January 21, 2022
- Markets are pricing in a much more aggressive Fed
- Yield curve will be closely monitored by the Fed
- Rate hikes don’t abruptly halt the expansion or bull market
Who? Chairman Powell. What? The January Federal Open Market Committee Meeting. When? Next Tuesday and Wednesday, January 25-26. Where? Washington, DC. Why? To review economic and financial conditions and determine next steps for monetary policy. These questions cover the basics, but investors want to know the details behind the Fed’s economic assessment and how policy will be adjusted. We don’t anticipate any rate hike action next week, but we do expect answers on how the Fed plans to unwind its ultra-accommodative stance, which we assume will start with a rate hike at the March FOMC Meeting (March 15-16). Below we analyze the market’s expectations relative to historical precedent and versus our views, and discuss the implications of Fed tightening on the economy and equity market.
- What Action Will The Fed Take? | Next week, the Fed is expected to provide commentary regarding the projected rate hike path and the outlook for the unwinding of its record-level balance sheet. But as for what may be released, it depends who you ask:
- If You Ask The Market | Following a hawkish pivot from the Fed at the September FOMC meeting, the market is pricing in a significantly more aggressive Fed. According to fed funds futures, the market is pricing in a little over four interest rate hikes through year-end 2022 and almost seven through 2023. Before the September meeting, the market had been pricing in just one and three hikes over those time periods, respectively. And just a year prior, not even one hike was forecasted for either year! The point is that expectations can change very quickly, especially when they move to extreme levels.
- If You Ask The Historians | With varying macroeconomic backdrops and interest rate levels at the time of previous tightening cycles, it surely isn’t an apples to apples comparison. But if history proves prescient, the Fed has historically implemented an average of ~5 interest rate hikes in the first 12 months of each cycle over the last 40 years. There is an outside chance that could happen this time, but our contrarian view is really with the magnitude of increases after the first year.
- If You Ask Us | Our economist foresees three to four interest rate hikes in 2022, all of which the economy should be able to absorb. However, if the economic conditions move closer in line to the Fed’s forecasts—specifically decelerating inflation and a modest slowdown in economic growth—it will grant the committee flexibility and 2023 hikes could be limited to two. A few more reasons we believe the Fed will be less aggressive than market expectations in this tightening cycle include:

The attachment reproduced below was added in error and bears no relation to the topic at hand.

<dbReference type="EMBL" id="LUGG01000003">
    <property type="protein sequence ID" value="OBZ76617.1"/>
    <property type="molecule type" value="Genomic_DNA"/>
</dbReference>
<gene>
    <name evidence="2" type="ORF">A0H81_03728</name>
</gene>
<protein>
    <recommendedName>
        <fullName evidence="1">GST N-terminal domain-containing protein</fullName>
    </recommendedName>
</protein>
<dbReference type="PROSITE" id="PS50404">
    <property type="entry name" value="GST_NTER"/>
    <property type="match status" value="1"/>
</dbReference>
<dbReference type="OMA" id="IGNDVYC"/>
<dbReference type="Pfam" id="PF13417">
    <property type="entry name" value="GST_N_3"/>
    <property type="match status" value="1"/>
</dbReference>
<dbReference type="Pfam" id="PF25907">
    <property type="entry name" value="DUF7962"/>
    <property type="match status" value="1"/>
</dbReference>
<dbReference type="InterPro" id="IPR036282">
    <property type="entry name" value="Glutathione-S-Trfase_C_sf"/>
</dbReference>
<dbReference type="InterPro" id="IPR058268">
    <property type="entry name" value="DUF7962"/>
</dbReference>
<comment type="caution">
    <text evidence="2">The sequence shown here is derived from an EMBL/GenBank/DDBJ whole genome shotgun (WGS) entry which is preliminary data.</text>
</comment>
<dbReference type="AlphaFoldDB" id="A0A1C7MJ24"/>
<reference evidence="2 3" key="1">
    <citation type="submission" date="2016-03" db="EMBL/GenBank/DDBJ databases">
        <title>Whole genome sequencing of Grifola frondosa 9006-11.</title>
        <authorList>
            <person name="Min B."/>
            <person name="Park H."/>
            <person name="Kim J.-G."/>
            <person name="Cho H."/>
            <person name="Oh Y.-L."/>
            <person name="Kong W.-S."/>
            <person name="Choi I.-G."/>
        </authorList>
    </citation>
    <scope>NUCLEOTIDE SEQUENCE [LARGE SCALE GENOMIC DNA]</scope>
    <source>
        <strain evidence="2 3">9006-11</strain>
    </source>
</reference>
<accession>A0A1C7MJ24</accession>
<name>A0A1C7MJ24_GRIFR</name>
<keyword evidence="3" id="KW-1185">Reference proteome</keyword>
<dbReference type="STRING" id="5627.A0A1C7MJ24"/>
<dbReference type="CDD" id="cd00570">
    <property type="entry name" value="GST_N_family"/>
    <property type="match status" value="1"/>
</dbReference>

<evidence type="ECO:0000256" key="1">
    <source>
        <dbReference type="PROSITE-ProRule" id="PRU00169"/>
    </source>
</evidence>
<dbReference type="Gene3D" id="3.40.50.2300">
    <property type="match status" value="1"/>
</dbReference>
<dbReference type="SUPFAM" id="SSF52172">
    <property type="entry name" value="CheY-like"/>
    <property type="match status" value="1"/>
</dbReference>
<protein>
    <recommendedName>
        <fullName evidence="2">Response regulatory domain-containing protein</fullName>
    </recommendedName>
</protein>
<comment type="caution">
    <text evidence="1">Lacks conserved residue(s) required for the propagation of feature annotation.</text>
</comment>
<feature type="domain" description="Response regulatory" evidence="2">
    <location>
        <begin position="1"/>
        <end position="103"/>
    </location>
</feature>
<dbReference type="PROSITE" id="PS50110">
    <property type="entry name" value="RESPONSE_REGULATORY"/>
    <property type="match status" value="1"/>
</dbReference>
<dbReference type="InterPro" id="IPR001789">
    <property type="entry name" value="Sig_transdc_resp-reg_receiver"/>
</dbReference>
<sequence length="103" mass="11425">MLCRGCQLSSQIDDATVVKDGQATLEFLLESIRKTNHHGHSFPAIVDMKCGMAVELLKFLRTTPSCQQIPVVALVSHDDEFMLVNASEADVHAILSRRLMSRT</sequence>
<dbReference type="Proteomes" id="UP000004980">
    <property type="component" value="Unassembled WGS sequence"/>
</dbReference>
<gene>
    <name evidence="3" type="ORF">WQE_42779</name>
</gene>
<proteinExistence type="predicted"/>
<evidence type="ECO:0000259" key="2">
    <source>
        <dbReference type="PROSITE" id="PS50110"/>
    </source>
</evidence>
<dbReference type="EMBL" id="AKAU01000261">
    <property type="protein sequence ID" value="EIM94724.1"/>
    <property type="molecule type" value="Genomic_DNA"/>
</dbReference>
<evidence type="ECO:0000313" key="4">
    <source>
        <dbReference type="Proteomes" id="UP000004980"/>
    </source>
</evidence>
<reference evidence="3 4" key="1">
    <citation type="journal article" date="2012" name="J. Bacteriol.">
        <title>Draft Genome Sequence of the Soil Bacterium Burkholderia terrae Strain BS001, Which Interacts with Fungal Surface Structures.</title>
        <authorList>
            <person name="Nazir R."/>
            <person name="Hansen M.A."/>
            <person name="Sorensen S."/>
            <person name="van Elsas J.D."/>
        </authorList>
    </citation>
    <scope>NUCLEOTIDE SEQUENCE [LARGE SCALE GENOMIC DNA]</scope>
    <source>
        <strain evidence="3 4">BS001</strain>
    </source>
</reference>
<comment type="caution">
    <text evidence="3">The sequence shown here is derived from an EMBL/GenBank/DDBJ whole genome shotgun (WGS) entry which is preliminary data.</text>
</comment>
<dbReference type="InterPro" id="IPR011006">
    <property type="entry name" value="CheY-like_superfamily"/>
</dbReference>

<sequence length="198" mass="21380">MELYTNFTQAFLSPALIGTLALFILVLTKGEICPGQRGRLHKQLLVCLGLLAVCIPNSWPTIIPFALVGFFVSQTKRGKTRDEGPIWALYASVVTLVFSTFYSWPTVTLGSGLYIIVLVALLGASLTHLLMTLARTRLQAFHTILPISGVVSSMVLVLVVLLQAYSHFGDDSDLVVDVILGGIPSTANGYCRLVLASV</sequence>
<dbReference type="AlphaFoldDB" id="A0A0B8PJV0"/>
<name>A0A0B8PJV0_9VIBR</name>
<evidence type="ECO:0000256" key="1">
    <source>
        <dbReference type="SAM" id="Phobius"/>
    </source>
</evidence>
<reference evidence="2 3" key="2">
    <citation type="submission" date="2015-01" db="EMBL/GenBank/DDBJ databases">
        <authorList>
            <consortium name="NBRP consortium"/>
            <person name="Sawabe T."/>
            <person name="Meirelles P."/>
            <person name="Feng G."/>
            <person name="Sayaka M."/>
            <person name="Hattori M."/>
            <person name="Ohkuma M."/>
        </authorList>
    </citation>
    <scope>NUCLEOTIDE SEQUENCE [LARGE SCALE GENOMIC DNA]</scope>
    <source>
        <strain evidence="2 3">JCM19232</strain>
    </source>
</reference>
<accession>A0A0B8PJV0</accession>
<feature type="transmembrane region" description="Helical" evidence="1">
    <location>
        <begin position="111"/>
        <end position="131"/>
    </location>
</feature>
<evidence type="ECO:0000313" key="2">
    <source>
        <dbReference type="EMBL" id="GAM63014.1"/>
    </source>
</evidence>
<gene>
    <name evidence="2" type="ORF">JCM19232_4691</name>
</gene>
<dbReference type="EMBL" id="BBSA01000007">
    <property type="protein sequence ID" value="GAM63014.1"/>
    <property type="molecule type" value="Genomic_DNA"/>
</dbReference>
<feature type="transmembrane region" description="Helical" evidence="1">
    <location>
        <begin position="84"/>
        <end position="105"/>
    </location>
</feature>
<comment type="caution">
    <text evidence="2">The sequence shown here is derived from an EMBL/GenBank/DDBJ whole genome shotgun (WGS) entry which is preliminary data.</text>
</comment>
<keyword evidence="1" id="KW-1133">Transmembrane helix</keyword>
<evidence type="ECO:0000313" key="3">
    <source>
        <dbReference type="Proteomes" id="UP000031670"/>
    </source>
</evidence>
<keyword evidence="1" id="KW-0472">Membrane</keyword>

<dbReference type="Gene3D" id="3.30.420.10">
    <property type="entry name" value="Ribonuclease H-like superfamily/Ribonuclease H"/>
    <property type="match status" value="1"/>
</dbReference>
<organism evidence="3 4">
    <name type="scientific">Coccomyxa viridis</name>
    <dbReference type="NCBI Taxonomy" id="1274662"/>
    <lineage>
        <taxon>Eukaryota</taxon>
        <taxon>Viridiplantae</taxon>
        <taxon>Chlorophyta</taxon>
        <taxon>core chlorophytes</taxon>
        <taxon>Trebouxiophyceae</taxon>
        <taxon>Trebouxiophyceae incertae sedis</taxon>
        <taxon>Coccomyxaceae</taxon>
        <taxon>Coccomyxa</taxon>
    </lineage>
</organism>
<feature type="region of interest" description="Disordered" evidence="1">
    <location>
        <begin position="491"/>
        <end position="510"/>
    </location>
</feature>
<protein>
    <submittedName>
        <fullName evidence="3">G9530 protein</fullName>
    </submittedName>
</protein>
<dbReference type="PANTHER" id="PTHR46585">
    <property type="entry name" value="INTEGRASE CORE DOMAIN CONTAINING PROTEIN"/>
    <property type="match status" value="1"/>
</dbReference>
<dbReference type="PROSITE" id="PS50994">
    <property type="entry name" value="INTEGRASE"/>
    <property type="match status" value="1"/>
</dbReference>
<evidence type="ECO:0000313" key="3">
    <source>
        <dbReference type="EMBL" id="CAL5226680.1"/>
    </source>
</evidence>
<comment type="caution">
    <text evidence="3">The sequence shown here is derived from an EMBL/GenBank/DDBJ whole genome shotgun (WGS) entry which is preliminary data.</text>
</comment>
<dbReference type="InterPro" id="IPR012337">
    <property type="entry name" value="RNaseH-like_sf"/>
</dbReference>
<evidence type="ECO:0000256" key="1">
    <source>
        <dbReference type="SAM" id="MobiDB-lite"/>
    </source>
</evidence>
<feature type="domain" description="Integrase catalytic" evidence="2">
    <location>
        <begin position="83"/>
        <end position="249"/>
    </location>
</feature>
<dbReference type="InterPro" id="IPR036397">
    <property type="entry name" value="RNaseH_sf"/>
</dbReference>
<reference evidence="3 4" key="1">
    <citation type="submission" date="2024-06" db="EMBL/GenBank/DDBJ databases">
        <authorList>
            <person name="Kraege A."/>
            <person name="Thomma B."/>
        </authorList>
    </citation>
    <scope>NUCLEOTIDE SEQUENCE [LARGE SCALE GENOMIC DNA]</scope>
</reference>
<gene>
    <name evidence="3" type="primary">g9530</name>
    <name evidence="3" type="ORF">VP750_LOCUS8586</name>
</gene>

- Balance Sheet Wind Down No Longer A Question | At a run-off rate of $75 billion per month (equivalent to $900 billion per year) beginning in the second half of the year, the unwinding of the balance sheet could be equivalent to ~2 hikes.
- Want To Keep Yield Curve Inversion Out Of The Question | Since 1985, the start of tightening cycles (excludes mid-cycle hikes such as 1999) has seen the spread between the 10-year and 2-year Treasury yield average 150 basis points (120 basis points was the low). At 85 basis points, this would be the narrowest spread on record at the time of the first rate hike, suggesting that the Fed may not have as much flexibility in the degree of rate increases. More important, an inverted yield curve often precedes a recession—an outcome the Fed would like to avert given the early stage of this expansion.
- Trends Call Magnitude Of Hikes Into Question | From a historical perspective, interest rates have been steadily declining over the last 40 years, and tightening cycles have ended below the previous cycle’s peak in each of the last five major tightening cycles. If this trend persists moving forward, we estimate rates would likely hit resistance around 2% for this cycle. Also note, that if the Fed increased rates by ~300 basis points (the average increase over the tightening cycles dating back to 1983), this would bring the policy rate to the highest level in nearly 15 years! At that time, cumulative debt (household, corporate, and government) was roughly half of the levels seen today. Given the increased interest rate sensitivity of the economy, a likely slowdown in the housing and automobile markets would serve as a self-correcting mechanism before rates got to this level. As a result, we expect a more muted tightening cycle relative to history.
- What Are The Market Implications? | A tightening cycle is not synonymous with the end of an economic expansion nor the end of an equity bull market. From an economic perspective, rate hikes do not immediately hamper an expansion, as history shows that the economy grows for an additional five years, on average, following the first hike. Similarly, the equity bull market historically continues for an additional 3.8 years, on average, with additional gains of another 100%! However, in the near term, expect the transition into a tightening cycle to lead to more muted returns and elevated volatility. In fact, there is typically one 5% pullback (we may have just got that!) in the 3 months preceding the first hike and another 3-4 in the 12 months that follow.
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** Source: Bloomberg.
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